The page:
Paleo-indians migrated from Asia to what is now the US mainland around 15,000 years ago, with European colonization beginning in the 16th century. The United States emerged from 13 British colonies located along the Atlantic seaboard. Disputes between Great Britain and these colonies led to the American Revolution. On July 4, 1776, delegates from the 13 colonies unanimously issued the Declaration of Independence. The ensuing war ended in 1783 with the recognition of independence of the United States from the Kingdom of Great Britain, and was the first successful war of independence against a European colonial empire. The current Constitution was adopted on September 17, 1787. The first 10 amendments, collectively named the Bill of Rights, were ratified in 1791 and guarantee many fundamental civil rights and freedoms.

New York is a state in the Northeastern region of the United States. New York is the 27th-most extensive, the third-most populous, and the seventh-most densely populated of the 50 United States. New York is bordered by New Jersey and Pennsylvania to the south and by Connecticut, Massachusetts and Vermont to the east. The state has a maritime border with Rhode Island east of Long Island, as well as an international border with the Canadian provinces of Ontario to the west and north, and Quebec to the north. The state of New York is often referred to as New York State, so as to distinguish it from New York City.

New York City, with a Census-estimated population of over 8.3 million in 2012, is the most populous city in the United States. Alone, it makes up over 40 percent of the population of New York State. It is known for its status as a center for finance and culture and for its status as the largest gateway for immigration to the United States. New York City attracts considerably more foreign visitors than any other US city. Both the state and city were named for the 17th century Duke of York, future King James II of England.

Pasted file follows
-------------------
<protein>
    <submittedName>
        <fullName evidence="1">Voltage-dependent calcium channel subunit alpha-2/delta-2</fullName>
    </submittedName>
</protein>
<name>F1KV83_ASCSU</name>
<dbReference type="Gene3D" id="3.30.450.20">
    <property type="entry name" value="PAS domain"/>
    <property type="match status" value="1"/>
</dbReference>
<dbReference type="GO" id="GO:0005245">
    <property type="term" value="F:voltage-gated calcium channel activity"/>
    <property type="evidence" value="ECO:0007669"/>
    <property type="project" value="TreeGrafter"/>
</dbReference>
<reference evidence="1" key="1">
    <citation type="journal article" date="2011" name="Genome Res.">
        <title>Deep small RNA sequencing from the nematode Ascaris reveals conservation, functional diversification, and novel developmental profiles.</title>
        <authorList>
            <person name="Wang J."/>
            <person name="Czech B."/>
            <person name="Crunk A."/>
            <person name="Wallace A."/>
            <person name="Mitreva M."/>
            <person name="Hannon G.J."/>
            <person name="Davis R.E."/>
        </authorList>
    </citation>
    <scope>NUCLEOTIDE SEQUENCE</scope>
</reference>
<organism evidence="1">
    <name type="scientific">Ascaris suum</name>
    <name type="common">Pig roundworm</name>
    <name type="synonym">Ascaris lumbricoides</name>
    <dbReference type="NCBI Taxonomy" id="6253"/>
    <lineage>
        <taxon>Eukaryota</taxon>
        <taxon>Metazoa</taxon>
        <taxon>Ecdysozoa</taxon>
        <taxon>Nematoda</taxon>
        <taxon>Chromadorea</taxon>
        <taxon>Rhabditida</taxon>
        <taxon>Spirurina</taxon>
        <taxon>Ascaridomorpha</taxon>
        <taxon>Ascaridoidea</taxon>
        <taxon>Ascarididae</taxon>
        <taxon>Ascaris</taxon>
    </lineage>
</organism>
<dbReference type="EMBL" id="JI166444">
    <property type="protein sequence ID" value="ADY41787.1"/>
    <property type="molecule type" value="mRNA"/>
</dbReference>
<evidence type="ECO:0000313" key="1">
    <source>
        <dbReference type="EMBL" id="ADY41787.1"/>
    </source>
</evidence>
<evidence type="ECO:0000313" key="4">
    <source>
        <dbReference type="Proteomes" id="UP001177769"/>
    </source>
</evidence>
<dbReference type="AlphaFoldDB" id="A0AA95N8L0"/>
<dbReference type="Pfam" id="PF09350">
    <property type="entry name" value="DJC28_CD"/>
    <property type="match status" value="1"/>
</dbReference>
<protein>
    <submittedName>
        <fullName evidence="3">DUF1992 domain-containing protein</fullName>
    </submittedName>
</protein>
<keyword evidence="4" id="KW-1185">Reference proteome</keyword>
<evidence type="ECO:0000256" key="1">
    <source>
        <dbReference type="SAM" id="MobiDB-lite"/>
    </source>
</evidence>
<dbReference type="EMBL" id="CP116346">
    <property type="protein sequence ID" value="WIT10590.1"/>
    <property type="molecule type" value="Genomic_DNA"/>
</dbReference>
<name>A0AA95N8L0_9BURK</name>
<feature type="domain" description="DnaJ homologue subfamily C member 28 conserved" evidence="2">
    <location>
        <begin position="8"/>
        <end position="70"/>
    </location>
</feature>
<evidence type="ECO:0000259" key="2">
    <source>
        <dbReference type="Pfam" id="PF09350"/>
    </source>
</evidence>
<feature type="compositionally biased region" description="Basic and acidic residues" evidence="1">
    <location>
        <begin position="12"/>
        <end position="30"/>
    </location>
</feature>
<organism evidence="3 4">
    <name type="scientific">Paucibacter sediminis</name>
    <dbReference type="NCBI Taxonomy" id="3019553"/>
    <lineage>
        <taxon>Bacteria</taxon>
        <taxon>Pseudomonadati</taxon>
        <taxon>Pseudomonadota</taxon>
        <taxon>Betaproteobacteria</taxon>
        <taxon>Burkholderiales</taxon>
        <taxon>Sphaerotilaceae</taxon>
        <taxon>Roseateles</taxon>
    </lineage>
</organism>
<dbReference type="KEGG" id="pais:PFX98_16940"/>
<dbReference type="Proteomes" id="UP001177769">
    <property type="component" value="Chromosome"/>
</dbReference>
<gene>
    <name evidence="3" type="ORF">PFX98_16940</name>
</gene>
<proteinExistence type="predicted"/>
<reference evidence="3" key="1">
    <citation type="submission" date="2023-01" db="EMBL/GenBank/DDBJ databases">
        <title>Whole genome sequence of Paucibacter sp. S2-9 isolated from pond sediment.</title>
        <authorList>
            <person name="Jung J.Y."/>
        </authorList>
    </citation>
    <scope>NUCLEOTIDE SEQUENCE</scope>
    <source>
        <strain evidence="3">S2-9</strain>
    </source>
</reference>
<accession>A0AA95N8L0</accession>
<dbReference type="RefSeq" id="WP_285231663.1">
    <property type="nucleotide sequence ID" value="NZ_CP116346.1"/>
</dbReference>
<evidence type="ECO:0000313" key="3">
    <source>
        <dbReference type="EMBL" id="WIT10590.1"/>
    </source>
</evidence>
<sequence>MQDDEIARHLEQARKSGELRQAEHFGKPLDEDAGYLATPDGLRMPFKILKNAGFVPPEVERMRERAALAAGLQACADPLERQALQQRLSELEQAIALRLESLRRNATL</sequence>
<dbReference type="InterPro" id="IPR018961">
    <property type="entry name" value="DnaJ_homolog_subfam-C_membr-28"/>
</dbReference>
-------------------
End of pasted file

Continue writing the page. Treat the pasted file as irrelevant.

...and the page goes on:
The National Society of the Sons of the American Revolution (SAR) is a Louisville, Kentucky-based fraternal organization in the United States. It is a 501(c)3 non-profit corporation that describes its purpose as "maintaining and extending the institutions of American freedom, an appreciation for true patriotism, a respect for our national symbols, the value of American citizenship, and the unifying force of e pluribus unum that has created, from the people of many nations, one nation and one people." Sons of the American Revolution is a patriotic organization. Its members are male descendants of people who served in the Revolutionary War, or who contributed to establishing the independence of the United States. The society is dedicated to perpetuating American ideals and traditions, and to protecting the Constitution. Constitution Day, Flag Day, and Bill of Rights Day were established through its efforts. The society was founded on April 30, 1889. Its official name is the National Society of the Sons of the American Revolution. It has members in the United States, France, Switzerland, and the United Kingdom. Its national headquarters are in Louisville, Kentucky.

The organization should not be confused with the Sons of the Revolution (SR), a separate organization founded on February 22, 1876 by businessman John Austin Stevens and members of the The Society of the Cincinnati. SAR Founder William Osborn McDowell disagreed with the Sons of the Revolution requirement at that time that all societies were to be subordinate to the New York society.

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In journalism, a human interest story is a feature story that discusses a person or people in an emotional way. It presents people and their problems, concerns, or achievements in a way that brings about interest, sympathy or motivation in the reader or viewer.

Human interest stories may be "the story behind the story" about an event, organization, or otherwise faceless historical happening, such as about the life of an individual soldier during wartime, an interview with a survivor of a natural disaster, a random act of kindness or profile of someone known for a career achievement.